Welcome to Near Mint Memories! For the uninitiated, we’re a weekly column co-authored by Chris Delloiacono and myself that looks back at comics’ yesteryear, with an eye towards tomorrow, but firmly grounded in today. Cool? One week me, one week Chris, and so on and so forth. You get the picture.
As we enter our second year of publication, literally, we also find ourselves at a new home here at The Nexus with the same 411Comics house-mates that we’ve worked and played with for close to two years. We hope that our regular readers and new friends join us on our weekly retrospectives.
In addition to the informative nature of the column, we’ll be kicking things up a notch in Year Two. We’re adding a few new regular column features, which I’ll speak further on later in this column, and amping up the analysis and commentary that The Nexus does best.
So, welcome to a new, yet familiar home for our little column, lovingly referred to as NMM.
Escapism or Realism?
When I posed the above question, spurred to tackle it because of the more controversial aspects of DC’s summer blockbuster Identity Crisis (IC), in a previous column at our old 411 digs, I was inundated with e-mails. In that piece, I advanced the position that IC’s uber-scribe Brad Meltzer, and many of the top industry creators, particularly on the writers side, do not fully embrace the escapist fantasy elements of the super-hero genre of comics.
It is, for all intents and purposes, a genre that should embrace the ridiculousness of the flashy, long-underwear sporting, super-(role ?-) models with absurd extra-human abilities like the ability to fly, crawl walls, and cheat death…. who tangle with equally gaudy, long-john wearing, criminals and warlords with complimentary metahuman powers like the ability to eat planets, shape-change, and (the patently implausible) ability to cheat death (too).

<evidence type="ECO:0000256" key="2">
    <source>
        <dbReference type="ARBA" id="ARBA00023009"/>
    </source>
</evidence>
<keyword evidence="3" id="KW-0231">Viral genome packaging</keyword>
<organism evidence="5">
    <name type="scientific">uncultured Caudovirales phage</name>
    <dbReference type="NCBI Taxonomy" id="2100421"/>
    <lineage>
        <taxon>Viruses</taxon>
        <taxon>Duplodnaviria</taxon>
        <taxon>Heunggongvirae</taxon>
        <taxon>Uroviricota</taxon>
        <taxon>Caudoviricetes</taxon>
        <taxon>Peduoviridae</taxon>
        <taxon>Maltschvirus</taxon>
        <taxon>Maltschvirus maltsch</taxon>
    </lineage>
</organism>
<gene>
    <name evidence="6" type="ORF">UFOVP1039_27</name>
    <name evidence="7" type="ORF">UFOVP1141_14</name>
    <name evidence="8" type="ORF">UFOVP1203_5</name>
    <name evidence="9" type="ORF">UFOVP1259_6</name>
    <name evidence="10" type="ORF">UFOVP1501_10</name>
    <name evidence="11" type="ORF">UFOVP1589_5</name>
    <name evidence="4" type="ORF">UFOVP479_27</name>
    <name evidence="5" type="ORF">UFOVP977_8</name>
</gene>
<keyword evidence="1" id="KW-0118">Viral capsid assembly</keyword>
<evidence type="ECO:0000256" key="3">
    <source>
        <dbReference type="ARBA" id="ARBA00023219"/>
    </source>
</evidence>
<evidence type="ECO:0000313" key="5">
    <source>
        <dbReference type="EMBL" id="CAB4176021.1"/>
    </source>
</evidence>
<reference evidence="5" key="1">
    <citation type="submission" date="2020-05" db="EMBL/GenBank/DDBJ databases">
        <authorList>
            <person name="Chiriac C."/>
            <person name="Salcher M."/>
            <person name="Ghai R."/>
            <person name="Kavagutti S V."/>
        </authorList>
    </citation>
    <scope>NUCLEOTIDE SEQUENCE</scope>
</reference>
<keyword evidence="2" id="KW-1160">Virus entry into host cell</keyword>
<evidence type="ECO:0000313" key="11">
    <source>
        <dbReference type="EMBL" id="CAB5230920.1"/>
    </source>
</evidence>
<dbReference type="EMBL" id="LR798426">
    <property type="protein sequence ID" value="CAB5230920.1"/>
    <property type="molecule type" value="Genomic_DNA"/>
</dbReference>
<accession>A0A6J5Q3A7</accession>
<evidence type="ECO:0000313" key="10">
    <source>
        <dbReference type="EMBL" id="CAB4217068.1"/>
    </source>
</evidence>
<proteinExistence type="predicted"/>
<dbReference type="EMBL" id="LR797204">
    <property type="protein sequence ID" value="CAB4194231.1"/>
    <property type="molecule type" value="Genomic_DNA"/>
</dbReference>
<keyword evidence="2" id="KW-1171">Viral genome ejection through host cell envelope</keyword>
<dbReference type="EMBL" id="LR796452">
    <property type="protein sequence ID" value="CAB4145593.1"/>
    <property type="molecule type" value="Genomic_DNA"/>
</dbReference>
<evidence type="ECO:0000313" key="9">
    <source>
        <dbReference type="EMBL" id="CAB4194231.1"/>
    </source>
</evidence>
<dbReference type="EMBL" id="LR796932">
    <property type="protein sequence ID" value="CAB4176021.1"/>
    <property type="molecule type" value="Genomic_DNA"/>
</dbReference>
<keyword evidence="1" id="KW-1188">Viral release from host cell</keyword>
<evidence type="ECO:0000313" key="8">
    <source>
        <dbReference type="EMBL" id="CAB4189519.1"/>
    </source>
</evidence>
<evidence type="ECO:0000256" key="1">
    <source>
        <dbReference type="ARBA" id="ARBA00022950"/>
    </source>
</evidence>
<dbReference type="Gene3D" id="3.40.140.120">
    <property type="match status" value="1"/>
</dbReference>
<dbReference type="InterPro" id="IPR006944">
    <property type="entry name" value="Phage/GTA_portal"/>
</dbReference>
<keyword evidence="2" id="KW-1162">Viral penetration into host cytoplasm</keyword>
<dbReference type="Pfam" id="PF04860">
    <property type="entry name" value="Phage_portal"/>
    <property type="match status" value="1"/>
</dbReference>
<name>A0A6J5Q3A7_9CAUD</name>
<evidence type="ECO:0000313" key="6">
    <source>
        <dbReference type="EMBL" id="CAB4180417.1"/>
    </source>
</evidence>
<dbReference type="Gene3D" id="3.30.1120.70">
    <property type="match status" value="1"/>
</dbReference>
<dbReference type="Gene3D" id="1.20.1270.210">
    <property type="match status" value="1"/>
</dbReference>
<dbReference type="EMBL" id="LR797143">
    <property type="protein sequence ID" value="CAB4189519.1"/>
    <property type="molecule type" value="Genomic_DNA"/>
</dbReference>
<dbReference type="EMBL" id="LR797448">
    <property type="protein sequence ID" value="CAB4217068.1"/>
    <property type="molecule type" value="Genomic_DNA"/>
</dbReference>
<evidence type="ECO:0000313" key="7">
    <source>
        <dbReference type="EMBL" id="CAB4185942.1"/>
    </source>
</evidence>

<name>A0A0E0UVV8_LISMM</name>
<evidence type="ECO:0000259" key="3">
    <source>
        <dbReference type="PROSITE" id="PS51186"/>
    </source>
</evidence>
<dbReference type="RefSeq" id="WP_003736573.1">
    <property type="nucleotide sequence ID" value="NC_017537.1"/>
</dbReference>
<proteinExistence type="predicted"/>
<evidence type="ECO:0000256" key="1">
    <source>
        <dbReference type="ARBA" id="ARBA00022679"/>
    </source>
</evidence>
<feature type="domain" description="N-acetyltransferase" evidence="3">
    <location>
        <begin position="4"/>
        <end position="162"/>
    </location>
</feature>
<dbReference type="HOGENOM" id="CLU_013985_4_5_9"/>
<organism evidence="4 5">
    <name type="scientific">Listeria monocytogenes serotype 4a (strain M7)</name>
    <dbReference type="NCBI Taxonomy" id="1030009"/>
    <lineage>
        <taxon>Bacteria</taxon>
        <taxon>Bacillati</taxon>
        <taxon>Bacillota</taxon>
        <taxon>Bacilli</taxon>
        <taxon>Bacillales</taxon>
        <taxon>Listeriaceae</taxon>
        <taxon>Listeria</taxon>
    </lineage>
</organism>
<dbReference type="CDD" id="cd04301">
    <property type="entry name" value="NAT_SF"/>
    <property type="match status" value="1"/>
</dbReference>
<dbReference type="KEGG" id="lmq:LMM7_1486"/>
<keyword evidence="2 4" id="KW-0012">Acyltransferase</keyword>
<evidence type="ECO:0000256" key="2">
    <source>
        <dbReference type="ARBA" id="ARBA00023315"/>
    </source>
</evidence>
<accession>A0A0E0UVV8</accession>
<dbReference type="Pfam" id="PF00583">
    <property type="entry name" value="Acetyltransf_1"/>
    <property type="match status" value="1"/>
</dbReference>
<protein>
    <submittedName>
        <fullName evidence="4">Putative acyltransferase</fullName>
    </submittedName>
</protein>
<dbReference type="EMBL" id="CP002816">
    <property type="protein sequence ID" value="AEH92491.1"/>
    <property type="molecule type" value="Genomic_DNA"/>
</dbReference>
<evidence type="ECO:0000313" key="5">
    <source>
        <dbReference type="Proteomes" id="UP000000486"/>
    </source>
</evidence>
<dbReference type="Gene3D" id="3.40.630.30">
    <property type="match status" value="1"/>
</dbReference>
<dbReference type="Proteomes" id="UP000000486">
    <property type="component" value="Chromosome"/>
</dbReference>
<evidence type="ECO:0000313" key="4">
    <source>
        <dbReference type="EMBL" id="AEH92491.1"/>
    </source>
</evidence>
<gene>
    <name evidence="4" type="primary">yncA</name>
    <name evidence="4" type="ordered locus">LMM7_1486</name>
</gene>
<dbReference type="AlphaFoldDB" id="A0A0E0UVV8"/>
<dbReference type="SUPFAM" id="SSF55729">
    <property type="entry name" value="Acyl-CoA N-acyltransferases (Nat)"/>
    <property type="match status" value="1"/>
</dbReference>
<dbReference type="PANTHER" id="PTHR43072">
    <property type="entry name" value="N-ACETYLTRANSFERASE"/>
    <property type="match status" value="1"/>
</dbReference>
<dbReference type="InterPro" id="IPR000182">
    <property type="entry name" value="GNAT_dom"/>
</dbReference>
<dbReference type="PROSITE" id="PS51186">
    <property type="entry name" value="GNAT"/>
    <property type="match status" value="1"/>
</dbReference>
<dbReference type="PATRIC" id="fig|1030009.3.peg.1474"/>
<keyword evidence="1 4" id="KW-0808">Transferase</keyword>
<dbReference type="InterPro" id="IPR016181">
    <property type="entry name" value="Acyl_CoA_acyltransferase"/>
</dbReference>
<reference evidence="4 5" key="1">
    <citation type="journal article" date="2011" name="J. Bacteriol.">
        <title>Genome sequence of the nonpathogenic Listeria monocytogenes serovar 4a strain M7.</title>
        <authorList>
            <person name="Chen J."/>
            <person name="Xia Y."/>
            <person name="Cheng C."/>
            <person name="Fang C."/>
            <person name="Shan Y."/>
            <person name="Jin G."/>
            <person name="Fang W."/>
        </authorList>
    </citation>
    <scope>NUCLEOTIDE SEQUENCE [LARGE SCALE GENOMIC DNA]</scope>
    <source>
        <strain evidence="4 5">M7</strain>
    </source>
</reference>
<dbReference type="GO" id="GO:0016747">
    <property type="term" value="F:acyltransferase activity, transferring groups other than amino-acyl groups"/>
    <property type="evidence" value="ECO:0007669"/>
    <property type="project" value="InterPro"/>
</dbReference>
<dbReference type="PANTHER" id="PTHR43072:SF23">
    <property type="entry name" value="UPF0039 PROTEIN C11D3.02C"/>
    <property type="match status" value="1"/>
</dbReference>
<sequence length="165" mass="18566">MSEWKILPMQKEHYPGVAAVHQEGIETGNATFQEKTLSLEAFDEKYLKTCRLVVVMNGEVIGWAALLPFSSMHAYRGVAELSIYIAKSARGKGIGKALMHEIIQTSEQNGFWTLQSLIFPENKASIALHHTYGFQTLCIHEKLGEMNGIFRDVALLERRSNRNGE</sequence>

I went further to call some of these self-loathing super-hero comics creators to task for their desire to infuse a mislabeled realism into these type of comics by shoehorning grit, grime, and tragedy into books that feature recognizable, supposedly all-ages accessible, comics industry-transcending icons like Batman, Superman, Spider-Man, what have you.
What spurred this whole debate, which further rages on many internet forums, even the one on our site, was the retroactive and literal rape of Silver Age stalwart Sue Dibny, one-half of the husband-and-wife duo with super-sleuth Ralph Dibny, the Elongated Man, in the pages of DC’s 2004 summer “event” series, Identity Crisis.
The Line is Here.
I didn’t realize that so many of you would disagree with me because I stood up and said: “You know what? Anything shouldn’t go! The line is here.”
Of course, then you get the typical response: “Who are you to draw the line?” Well, I didn’t create the line. It already existed, but more on that in a moment.
I ‘m not calling for a censoring or even for a boycotting of IC. What I am posing, though, is where is the best place to tell a story where a rape is a major plot point? It is true that you get these type of stories on TV and movies with greater frequency every year. And, today’s kids are probably more savvy and street-smart then when I was a boy. In all cases though, these type of stories, these misnamed “mirrors on reality”, are emotional tales because rape is such a reprehensible act. To be fair, there is a satisfaction when the hero finally catches the vial rapist and deals their brand of justice. However, those tales on TV are seen in the evening and those type of movies are labeled as not being all-ages accessible. There is a line.
And, you know what? A line exists in comics too. More than one actually.
DC, for example, has a mature theme line called Vertigo. In addition, Marvel has their own comic book labeling system to let readers and retailers know which books are all-ages accessible and which aren’t. Ever heard of the Comics Code Authority? DC selectively uses it for books that have approved-content that is all-ages accessible (although its label has gotten a lot smaller over the years).
What also plays into this IC issue is the tradition behind DC’s annual comics event.
Of course, by using the word “tradition” I’m going to get e-mails that I’m some kind of moralist. Far from it. I’m just stating fact. Historically, DC’s annual event, encompassing their big and not-so-big icons, whether a summer cross-over or a “5th Week Event”, have always been all-ages accessible.
Since 1986, and DC’s first big company-spanning event, the Crisis on Infinite Earths, the vast majority of its “big” annual events have been ones that anyone of any age could read >>>
Armageddon 2001 (1991)
Justice Society Returns (1991)
War of the Gods (1991)
Eclipso: The Darkness Within (1992)
Zero Hour (1994)
Year One (1995)
Underworld Unleashed (1995-96)
DC vs. Marvel (1996)
Final Night (1996)
Legends of a Dead Earth (1996)
New Years Evil (1997)
Pulp Heroes (1997)
DC One Million (1998)
The Kingdom (1998)
Millennium Giants (1998)
Day of Judgement (1999)
Green Lantern: Circle of Fire (2000)